Closing of Second informal interactive multi-stakeholder hearing

– As delivered –

Closing statement by H.E. Mr. Miroslav Lajčák, President of the 72nd Session of the UN General Assembly, at the second informal interactive multi-stakeholder hearing of the preparatory process for a global compact for safe, orderly and regular migration



Excellencies, Distinguished Delegates, Dear Colleagues, Ladies and Gentlemen.

Thank you for participating in today’s interactive multi-stakeholder hearing. We received a lot of information and we encountered new perspectives. Most importantly, we heard expertise and experiences based on stories of people around the world.

We heard about people turning to smugglers in their search for a safe place to live. People being exploited by criminals and forced into labor. Undocumented migrants coming out from the shadows and sharing their experiences for the benefit of others. People – particularly young people – leaving their homes, not because they want to, but because they felt like it was the only way to have a decent life. We heard how lack of opportunities and decent work drives people on the move.

Today’s hearing also included some good news. We listened to accounts of new initiatives at the regional level, which have been met with success. We received information on initiatives to improve skill recognition to advance labor migration. We heard about cooperation between entities, and across borders.

The aim of today was to engage, to listen, and to learn. We did all of that.

And I think it is safe to say that we have come to at least three conclusions.

First, that the global compact for safe, orderly and regular migration must be anchored in realities on the ground, instead of perceptions or assumptions. To be credible, it must respond to the real needs and challenges that people around the world are experiencing.

This is the real priority of my Presidency – to bolster United Nations truly capable of delivering global solutions to global challenges that affect so many lives on our planet.

We have heard today many examples of best practices of regional cooperation on migration. While many of these are very specific to their respective regions, we should study them carefully and use them to inform the global compact.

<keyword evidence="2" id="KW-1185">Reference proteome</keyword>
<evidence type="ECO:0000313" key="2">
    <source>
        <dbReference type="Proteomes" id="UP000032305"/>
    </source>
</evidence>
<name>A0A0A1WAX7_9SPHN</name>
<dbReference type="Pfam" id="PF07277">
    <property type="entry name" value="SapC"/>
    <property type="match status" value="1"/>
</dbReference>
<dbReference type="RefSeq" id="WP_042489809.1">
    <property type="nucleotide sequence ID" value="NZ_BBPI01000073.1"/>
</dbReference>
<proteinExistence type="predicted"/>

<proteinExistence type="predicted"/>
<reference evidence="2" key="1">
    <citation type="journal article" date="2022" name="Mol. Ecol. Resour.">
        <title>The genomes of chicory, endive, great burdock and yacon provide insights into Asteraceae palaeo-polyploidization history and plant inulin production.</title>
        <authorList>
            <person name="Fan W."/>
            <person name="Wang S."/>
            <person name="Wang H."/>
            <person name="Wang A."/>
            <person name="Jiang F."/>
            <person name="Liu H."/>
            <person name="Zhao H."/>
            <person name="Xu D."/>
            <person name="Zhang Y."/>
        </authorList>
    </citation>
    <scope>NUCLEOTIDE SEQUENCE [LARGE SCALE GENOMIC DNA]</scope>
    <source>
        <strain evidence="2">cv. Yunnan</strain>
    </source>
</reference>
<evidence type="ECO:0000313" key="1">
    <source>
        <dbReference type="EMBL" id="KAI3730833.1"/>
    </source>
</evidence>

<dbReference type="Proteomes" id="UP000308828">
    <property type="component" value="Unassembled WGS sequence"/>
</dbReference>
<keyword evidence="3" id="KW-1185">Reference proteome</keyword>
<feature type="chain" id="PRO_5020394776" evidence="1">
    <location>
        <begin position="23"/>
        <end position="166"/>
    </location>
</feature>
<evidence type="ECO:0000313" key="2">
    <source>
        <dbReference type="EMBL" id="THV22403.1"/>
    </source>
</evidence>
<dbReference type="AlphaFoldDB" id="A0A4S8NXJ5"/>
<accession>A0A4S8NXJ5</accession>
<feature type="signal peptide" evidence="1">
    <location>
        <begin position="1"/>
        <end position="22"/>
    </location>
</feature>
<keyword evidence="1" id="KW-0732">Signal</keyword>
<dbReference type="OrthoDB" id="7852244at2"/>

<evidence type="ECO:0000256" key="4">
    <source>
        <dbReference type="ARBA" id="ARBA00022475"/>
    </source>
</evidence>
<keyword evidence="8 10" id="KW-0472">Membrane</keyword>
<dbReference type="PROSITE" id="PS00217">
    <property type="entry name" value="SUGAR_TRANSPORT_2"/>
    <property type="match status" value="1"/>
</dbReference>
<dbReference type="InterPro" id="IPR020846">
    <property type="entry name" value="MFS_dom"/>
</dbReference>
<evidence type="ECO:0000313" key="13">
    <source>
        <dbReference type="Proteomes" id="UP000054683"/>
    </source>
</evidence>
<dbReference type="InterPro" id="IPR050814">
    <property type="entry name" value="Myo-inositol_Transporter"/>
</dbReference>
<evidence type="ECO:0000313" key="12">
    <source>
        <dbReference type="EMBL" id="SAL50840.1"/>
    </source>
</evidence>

The beauty and strength of multilateralism is in learning from each other, so that everyone doesn’t have to reinvent the wheel by themselves.

This brings me to my second conclusion. As said by one of the panelists today: “Wheels exist, but we have to get them rolling”. There are existing normative frameworks and cooperation agreements. However, the implementation is lagging behind.

The beauty and strength of multilateralism is in learning from each other, so that everyone doesn’t have to reinvent the wheel by themselves.


President of the UN General Assembly

We still have a long way to go in strengthening our response to migration in all its dimensions. The high ambition of the global compact is to help us manage migration in a way that makes it safer, more orderly, and regularized.

Today’s discussions on smuggling and trafficking, as well as on irregular migration and labor mobility have been illustrative of the challenges that the global compact will need to address in a comprehensive and balanced manner.

The third conclusion we can draw is that there is a real strength in diversity. The mosaic of views and perspectives present today has been to great benefit to our discussions. Member States, civil society, labor unions, private sector, academia and national human rights institutions all have their unique point of view to migration in all its aspects.

This process deserves our continued engagement. On Friday, after the sixth and final thematic session we have reached the end of the first phase of our preparations.

Let us not fool ourselves – while the past months have been labor intense, the real work still lies ahead.

I am confident that we will bring the information we gained today, and the conclusions we drew, into our work ahead.

The next phase of the process will focus on taking stock of everything we’ve heard and learned between May and this Friday. It will culminate in the stock-taking meeting in Mexico in early December, with dedicated opportunities for stakeholder engagement and participation. Preliminary information on the meeting is available on my website.

During the second phase of the process, I will also organize the third multi-stakeholder hearing, on 18 December, the International Migrants Day, in New York. I count on seeing many of you again then.

Thank you for your participation.